The other invaluable aspect to the show is its honest analysis of processing loss. At its core, Never Have I Ever is a show about grief. Those watching the first episode may be taken aback by the light-hearted tone and the very high-school nature of Devi’s priorities. As someone who has recently had to experience grief, and as many around the world are forced to lose loved ones, this initial tone can be off-putting. However, by the end of the show, Devi’s coming-to-terms with her loss is moving and realistic, and makes you adore her father so much you wish you could have known him.
Never Have I Ever isn’t perfect. The bizarre tone and narration, as well as some plot points (for instance, a permit-holder driving by himself on the highway), can be quite ridiculous. The show could also do more to engage with some of the Islamophobia within the Hindu community. But many of the problems I have with the show are that it’s just too high school when, really, that’s all it’s trying to be.
The characters care about TikTok likes (and have started a new dance challenge), watch Riverdale, participate in Model UN to boost their extracurriculars, aim for Ivies, idolize high school parties, and do everything many college students have just simply moved on from. At the same time, Never Have I Ever makes me think about the high school experience I could have had, the moments I missed out on. Of course, this mindset is indicative of how our society idealizes high school while simultaneously creating unrealistic standards for high schoolers by having 30-year olds play them (even though Paxton is REALLY hot).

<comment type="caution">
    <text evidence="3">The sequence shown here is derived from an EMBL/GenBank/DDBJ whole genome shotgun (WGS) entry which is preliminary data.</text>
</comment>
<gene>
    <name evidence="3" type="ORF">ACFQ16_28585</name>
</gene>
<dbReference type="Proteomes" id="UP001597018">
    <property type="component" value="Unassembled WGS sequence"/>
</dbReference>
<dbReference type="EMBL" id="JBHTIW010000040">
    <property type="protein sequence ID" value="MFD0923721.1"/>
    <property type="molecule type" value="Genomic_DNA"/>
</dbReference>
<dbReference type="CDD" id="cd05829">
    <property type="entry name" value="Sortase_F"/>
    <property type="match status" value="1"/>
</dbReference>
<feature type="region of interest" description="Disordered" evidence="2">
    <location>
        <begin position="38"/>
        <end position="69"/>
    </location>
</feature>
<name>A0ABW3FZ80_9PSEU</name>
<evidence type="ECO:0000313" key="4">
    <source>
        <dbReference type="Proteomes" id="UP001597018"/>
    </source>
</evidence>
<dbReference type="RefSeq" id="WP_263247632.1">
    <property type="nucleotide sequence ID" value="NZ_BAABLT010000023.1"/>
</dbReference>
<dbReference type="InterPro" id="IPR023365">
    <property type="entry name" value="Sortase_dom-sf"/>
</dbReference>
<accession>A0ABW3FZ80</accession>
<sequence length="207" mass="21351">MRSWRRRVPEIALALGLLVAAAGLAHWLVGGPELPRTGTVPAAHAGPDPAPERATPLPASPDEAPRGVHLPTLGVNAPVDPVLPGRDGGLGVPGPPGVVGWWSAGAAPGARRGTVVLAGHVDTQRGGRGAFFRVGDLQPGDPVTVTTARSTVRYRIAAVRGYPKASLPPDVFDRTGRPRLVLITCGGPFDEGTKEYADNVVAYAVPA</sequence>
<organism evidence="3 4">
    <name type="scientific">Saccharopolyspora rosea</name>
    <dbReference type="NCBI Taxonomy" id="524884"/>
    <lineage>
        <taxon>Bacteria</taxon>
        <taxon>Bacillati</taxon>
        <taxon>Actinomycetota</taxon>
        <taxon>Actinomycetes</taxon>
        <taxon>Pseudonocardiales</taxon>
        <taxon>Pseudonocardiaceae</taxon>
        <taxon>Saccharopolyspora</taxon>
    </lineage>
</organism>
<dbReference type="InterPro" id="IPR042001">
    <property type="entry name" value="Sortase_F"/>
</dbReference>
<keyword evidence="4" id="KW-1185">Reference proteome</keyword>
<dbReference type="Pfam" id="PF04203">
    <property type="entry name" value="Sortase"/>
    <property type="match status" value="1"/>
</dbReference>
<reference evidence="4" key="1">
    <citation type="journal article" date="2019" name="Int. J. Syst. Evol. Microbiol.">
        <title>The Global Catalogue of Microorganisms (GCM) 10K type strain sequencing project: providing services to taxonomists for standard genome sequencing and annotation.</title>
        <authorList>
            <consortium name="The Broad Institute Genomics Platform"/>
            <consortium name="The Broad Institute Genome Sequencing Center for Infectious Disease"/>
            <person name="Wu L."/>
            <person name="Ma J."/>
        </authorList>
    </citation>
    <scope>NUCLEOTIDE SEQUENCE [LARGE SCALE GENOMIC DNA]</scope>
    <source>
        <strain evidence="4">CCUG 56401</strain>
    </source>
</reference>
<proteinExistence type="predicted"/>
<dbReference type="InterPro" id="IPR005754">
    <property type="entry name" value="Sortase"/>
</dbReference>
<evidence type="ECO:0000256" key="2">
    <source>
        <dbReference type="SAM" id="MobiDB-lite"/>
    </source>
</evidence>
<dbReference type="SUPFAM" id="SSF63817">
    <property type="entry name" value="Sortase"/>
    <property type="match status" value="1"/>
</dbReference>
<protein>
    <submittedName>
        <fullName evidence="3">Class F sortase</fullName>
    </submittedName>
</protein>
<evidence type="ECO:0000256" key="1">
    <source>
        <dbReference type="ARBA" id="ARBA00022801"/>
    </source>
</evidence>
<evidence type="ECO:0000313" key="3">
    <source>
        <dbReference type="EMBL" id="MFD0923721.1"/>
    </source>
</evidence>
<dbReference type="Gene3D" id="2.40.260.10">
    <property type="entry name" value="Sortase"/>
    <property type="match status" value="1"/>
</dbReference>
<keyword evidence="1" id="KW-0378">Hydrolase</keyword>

This idealization is unhealthy, for sure. Some of the unrealistic standards are assuaged by the fact that the actress who plays Devi is much closer to high school age and rose to prominence by auditioning for the part after Kaling posted on social media. Yet for the pleasant pandemic TV break (each episode only 30 minutes long), and for the ways that the show can give young people a healthier, more diverse view of society than shows that came before, I think Never Have I Ever did exactly what it was supposed to do. It was the type of show that I wish I had gotten to grow up with, but even though I can’t give high school Natalie that gift, I can give it to myself now. And perhaps its lessons on grief are precisely why now is the time to watch it.
Maybe I’ll never lose a game of Never Have I Ever because of all my radical experiences. We will never get high school back, nor should we particularly want to. But at the very least, if anyone ever says, “Never have I ever…watched a TV show where the main character is my identity,” I can finally put one finger down.